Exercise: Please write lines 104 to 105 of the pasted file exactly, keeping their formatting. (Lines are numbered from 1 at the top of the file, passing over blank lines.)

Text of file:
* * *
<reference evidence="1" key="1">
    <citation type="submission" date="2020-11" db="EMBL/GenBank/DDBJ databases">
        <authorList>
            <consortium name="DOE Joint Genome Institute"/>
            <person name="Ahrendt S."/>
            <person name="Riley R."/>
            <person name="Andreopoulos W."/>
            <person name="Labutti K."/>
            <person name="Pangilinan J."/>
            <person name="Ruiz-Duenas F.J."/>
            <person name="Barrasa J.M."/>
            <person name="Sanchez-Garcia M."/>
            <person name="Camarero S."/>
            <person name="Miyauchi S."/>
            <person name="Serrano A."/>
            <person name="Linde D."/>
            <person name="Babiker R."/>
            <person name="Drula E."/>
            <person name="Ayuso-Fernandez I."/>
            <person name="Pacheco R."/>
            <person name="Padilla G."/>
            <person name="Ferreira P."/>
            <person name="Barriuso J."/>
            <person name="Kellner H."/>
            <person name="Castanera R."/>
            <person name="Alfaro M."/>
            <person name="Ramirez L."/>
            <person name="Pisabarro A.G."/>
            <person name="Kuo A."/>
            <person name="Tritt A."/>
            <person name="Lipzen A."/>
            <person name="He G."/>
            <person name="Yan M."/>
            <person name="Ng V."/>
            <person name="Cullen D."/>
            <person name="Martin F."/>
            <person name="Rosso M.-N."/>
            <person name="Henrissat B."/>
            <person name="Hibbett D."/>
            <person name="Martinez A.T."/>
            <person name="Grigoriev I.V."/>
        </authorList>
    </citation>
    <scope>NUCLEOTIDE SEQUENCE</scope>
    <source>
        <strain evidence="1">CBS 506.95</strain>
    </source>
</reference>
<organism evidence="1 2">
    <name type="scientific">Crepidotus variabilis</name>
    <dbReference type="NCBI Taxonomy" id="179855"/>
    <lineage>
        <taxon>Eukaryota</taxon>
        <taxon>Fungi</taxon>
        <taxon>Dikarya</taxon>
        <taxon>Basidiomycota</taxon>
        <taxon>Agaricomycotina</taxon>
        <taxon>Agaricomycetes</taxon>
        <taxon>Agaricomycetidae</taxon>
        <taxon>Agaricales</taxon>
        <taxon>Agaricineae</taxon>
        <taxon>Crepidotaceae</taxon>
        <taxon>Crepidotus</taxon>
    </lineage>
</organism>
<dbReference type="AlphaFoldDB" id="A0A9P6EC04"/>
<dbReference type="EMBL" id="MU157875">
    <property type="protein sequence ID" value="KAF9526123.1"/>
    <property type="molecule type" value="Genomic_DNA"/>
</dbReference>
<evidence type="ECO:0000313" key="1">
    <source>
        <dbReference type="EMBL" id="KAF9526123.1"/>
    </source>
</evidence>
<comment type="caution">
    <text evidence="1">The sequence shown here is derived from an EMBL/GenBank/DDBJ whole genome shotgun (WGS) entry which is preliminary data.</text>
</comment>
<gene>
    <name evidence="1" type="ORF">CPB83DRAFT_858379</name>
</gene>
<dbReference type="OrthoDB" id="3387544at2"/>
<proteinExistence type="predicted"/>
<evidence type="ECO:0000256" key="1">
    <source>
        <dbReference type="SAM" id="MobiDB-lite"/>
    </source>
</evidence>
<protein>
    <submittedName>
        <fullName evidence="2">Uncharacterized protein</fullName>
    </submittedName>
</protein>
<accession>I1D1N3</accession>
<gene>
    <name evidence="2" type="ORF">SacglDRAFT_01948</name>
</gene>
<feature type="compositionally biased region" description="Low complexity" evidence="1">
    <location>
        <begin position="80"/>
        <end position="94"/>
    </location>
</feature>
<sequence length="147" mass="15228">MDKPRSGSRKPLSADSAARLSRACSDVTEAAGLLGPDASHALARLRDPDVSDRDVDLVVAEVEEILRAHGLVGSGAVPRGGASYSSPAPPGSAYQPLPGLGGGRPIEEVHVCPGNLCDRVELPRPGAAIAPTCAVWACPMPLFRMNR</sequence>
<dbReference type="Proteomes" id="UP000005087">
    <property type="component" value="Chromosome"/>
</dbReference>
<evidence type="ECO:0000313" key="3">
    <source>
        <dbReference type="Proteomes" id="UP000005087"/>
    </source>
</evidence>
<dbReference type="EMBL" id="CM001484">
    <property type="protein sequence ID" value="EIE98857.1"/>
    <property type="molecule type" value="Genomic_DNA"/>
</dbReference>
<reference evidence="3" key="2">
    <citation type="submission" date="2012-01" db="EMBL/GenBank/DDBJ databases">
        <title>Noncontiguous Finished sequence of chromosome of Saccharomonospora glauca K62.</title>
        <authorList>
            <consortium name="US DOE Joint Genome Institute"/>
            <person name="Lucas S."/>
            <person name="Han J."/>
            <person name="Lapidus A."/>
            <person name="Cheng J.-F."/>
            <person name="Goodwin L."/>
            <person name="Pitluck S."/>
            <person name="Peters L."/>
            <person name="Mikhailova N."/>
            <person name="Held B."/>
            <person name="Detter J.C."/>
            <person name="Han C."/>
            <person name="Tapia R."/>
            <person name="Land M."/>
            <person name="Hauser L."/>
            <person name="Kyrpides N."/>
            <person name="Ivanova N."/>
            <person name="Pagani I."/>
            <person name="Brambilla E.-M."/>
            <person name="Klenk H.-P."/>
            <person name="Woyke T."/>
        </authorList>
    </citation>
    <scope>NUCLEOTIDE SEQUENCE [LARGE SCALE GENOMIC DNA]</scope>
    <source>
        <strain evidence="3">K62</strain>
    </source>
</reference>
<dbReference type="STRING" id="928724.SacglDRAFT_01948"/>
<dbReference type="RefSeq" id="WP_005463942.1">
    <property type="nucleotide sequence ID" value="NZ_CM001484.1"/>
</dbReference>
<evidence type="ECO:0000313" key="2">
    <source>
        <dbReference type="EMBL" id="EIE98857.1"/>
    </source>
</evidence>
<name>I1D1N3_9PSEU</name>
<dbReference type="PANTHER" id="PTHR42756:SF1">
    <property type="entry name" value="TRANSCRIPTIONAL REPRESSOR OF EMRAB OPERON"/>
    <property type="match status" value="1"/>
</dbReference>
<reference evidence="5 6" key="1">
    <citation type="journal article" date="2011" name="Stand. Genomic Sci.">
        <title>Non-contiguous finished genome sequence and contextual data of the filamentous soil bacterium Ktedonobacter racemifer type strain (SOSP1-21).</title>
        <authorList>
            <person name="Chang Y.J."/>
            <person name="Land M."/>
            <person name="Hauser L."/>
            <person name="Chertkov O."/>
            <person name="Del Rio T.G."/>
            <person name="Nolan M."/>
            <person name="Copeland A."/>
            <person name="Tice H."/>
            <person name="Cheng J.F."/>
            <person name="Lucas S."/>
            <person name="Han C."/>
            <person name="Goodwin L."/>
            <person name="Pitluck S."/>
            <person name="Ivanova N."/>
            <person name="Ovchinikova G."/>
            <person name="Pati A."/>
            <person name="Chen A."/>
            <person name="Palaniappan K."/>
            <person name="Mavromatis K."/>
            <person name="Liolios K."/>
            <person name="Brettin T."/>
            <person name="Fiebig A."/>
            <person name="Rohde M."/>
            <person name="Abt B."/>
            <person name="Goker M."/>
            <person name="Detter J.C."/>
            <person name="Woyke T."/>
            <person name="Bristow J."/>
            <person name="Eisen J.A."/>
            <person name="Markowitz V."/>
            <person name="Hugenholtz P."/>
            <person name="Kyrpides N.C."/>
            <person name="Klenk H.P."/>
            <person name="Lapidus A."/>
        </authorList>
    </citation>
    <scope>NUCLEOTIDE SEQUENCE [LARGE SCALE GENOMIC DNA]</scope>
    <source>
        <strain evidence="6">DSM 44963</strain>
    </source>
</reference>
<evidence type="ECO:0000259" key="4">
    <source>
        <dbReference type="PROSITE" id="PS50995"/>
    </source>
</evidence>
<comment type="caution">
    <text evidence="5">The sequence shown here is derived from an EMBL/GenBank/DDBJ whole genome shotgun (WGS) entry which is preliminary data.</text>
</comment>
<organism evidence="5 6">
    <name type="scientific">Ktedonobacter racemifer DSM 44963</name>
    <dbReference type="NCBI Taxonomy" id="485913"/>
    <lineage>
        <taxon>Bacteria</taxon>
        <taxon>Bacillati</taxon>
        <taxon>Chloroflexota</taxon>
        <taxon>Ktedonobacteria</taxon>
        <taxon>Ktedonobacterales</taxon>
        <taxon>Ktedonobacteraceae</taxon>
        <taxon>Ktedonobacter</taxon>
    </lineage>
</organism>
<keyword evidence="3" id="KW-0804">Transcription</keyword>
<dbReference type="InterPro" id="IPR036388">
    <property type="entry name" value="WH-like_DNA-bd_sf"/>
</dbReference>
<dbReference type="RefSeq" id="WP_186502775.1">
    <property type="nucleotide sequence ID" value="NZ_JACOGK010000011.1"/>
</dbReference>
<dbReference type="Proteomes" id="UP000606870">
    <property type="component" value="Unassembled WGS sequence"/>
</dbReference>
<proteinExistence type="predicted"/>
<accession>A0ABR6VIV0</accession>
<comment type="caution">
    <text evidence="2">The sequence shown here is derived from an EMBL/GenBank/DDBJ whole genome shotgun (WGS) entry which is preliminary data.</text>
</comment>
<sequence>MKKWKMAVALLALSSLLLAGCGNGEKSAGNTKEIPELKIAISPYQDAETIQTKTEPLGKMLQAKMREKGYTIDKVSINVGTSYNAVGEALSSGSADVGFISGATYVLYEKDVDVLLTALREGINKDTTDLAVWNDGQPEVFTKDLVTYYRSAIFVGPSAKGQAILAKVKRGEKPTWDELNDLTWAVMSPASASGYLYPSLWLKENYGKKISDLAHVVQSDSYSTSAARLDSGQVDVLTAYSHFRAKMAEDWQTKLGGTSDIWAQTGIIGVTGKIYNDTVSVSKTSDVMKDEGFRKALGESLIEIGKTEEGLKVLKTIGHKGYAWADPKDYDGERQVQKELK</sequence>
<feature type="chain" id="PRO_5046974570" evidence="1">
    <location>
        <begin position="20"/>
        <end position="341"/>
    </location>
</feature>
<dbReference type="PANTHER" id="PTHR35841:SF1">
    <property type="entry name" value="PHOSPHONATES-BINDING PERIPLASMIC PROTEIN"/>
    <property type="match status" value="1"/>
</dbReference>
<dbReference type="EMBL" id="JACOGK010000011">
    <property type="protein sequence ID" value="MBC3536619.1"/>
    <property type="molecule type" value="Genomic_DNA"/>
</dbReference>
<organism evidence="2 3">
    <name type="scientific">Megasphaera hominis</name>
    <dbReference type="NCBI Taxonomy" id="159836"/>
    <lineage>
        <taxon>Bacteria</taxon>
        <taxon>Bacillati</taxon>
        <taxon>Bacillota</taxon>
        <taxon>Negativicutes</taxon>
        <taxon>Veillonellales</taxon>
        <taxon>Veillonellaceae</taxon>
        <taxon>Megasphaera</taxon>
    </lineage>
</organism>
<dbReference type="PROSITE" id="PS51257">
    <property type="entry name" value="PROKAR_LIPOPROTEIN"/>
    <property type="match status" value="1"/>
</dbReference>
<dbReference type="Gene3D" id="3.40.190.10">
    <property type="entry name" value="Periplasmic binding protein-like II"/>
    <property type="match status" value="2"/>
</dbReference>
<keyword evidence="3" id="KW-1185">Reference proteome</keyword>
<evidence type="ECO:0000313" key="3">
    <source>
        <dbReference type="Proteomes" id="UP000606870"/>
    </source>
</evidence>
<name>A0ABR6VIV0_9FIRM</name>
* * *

<sequence length="147" mass="15228">MDKPRSGSRKPLSADSAARLSRACSDVTEAAGLLGPDASHALARLRDPDVSDRDVDLVVAEVEEILRAHGLVGSGAVPRGGASYSSPAPPGSAYQPLPGLGGGRPIEEVHVCPGNLCDRVELPRPGAAIAPTCAVWACPMPLFRMNR</sequence>
<dbReference type="Proteomes" id="UP000005087">